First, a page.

BUDAPEST (AFP) - Hungarian police confirmed Monday (June 3) the discovery of two more victims of a sightseeing boat’s collision with a river cruise ship in Budapest last week raising the toll to nine tourists killed.
Only seven of the 35 people on board have survived so far, leaving 19 still missing with the prospect of finding any more passengers alive seen as very slim.
The Mermaid boat carrying mainly South Korean tourists overturned and sank last Wednesday seconds after colliding with the Viking Sigyn cruise ship on a busy stretch of the river in the heart of the Hungarian capital.
Seven victims were recovered from the water within hours of the accident, but strong currents and a water level swollen by weeks of rain have hampered the search for those missing and had prevented divers from reaching the Mermaid which lies some nine metres below the surface.
But South Korean divers helped by their Hungarian counterparts were able to bring another victim to the surface from the sunken vessel Monday, according to Hungarian police.
“Hungarian diving professionals found a body, which was then brought to the surface by Korean divers,” said a statement from Hungary’s counterterror police unit TEK published by Hungary’s MTI news agency.
According to South Korean media reports the body was female, and was found on the boat’s exterior after the divers had been underwater for over an hour.
All of the seven bodies found before Monday were recovered within Budapest’s city limits, with one discovered about 11 kilometres downstream of the accident site.
Also on Monday another victim was discovered some 100 kilometres down river from the collision site near the town of Harta, police said in a statement.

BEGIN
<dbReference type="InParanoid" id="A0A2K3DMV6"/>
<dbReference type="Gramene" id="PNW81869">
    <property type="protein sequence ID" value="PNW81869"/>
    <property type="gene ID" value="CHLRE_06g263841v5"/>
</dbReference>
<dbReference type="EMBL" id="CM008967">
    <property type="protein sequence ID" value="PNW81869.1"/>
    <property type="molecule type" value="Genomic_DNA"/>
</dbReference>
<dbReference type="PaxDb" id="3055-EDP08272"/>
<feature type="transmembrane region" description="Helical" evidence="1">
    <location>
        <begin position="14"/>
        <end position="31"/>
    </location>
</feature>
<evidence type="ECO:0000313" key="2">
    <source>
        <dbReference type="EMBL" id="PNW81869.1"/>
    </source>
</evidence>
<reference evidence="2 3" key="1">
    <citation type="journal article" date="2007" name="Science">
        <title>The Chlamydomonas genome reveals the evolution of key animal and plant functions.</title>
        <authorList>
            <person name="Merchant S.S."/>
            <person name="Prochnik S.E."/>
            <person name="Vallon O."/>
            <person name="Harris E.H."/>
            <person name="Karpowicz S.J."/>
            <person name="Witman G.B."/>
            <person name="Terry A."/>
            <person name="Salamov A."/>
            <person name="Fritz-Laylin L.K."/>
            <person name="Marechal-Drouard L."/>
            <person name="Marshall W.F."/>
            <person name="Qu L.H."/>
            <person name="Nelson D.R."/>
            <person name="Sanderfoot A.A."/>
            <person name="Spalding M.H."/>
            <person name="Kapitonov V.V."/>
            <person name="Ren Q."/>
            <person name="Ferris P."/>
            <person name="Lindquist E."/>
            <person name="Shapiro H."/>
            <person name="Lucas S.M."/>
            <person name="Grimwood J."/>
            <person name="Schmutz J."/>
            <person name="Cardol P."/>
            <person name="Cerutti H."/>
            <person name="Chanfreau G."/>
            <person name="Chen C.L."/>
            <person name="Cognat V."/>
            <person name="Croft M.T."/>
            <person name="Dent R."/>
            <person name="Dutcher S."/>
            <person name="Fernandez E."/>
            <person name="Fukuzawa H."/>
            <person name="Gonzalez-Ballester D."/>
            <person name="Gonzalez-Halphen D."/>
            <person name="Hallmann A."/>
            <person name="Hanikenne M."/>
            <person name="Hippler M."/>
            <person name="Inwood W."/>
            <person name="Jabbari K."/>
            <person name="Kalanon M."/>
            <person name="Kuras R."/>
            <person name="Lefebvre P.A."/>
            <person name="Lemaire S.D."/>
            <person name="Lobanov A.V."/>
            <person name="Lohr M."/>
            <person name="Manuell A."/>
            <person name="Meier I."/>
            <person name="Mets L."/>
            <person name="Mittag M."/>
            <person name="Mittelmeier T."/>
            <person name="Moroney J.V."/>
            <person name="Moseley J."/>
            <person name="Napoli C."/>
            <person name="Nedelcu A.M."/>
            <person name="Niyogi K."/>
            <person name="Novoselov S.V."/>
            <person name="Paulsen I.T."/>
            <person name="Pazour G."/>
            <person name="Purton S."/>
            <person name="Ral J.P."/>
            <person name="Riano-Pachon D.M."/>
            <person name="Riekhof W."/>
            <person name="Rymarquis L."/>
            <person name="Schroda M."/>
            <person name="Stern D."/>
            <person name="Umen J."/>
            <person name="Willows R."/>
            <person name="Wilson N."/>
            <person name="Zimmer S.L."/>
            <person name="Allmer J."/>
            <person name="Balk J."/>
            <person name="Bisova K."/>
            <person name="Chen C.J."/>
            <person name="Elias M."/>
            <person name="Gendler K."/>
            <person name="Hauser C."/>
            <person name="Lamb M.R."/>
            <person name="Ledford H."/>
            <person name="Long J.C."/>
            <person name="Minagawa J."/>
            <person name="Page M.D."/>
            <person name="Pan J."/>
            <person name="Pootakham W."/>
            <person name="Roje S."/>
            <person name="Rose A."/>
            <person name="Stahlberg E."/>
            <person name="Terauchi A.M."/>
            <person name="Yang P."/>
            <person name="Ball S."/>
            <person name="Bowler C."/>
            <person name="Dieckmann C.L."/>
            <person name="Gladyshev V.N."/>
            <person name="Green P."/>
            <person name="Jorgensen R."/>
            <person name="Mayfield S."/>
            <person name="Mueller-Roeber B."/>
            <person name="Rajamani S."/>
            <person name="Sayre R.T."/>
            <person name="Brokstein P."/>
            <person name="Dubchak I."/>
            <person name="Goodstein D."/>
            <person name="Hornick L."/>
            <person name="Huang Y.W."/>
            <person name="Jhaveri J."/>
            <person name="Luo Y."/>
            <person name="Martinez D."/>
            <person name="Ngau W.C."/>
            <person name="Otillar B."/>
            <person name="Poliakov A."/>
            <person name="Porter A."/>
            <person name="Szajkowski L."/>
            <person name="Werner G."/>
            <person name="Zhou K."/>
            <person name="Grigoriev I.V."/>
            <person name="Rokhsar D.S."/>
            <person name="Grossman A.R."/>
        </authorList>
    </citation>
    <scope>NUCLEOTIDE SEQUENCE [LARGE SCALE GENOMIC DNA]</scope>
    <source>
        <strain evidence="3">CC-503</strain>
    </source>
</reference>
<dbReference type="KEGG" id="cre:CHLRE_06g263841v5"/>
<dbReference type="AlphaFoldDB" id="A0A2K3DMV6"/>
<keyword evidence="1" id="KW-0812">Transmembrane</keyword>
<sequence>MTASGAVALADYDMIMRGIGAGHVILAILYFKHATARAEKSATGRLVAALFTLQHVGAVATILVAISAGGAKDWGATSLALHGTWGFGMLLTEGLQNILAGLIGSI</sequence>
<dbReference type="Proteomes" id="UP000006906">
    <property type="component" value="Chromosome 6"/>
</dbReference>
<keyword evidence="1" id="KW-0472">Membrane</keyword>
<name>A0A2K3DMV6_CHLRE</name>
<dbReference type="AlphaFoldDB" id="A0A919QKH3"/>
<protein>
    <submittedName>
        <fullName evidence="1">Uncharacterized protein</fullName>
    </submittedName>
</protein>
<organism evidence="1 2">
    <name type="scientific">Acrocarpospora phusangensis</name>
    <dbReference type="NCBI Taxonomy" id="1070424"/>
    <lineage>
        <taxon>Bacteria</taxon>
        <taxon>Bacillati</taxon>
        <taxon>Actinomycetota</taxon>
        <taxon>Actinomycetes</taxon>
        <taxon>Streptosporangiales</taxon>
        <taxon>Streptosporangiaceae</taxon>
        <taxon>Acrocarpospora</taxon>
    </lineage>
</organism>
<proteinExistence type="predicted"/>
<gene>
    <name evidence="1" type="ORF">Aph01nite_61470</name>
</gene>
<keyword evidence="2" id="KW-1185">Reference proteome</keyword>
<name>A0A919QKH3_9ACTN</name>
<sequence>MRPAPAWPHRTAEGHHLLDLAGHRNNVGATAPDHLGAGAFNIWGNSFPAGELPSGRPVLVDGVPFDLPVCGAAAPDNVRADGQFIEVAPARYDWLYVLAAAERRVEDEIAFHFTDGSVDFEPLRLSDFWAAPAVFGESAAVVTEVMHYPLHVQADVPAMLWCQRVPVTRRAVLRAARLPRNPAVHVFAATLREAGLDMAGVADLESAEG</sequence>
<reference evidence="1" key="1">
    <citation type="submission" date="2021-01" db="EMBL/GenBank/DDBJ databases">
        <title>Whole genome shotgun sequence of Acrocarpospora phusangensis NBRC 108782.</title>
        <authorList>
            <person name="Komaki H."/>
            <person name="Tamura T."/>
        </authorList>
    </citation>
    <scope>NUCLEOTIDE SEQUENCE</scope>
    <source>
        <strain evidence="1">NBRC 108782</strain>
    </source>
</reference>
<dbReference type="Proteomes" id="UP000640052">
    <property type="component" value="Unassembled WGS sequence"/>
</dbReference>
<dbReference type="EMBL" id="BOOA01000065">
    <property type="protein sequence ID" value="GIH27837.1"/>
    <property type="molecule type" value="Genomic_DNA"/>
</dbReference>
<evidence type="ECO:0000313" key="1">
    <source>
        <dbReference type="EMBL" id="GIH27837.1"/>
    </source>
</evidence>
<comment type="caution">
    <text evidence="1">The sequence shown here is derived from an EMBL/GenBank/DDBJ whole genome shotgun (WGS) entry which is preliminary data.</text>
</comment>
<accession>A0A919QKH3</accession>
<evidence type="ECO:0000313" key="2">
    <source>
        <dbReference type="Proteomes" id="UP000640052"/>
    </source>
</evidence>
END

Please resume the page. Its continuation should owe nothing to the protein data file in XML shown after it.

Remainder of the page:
Local media reports said the victim was a middle-aged Korean man.
Those missing include a six-year-old girl as well as the Mermaid’s Hungarian captain and a crew member.
Monday’s dive was the first by members of a 27-man team sent by Seoul to help international divers and experts assessing how to hoist the submerged boat or search for bodies presumed to be stuck inside.
According to the South Korean news agency Yonhap, Seoul had been urging the Hungarian authorities to carry out an underwater search inside the boat before an attempt is made to lift it.
Earlier, Janos Hajdu, head of the rescue taskforce of Hungarian divers helped by Czech and Austrian professionals, told reporters that entering the sunken boat was too dangerous until the high river level begins to subside.
Hajdu, who leads TEK, said his taskforce was mulling whether to try to bring the bodies up before lifting the wreck, or bring up the ship with the victims still inside.
“Until it is clear which approach is better we are following both in parallel, and entering the boat is strictly not allowed,” said Hajdu.
Visibility under the surface is practically zero, while the high water level and speed of the river current makes entering the boat potentially lethal, he said.
The arrival of a crane large enough to lift the stricken Mermaid “will take days,” said Hajdu, who added that reconnaissance dives to identify parts of the wreck suitable for attaching ropes are ongoing.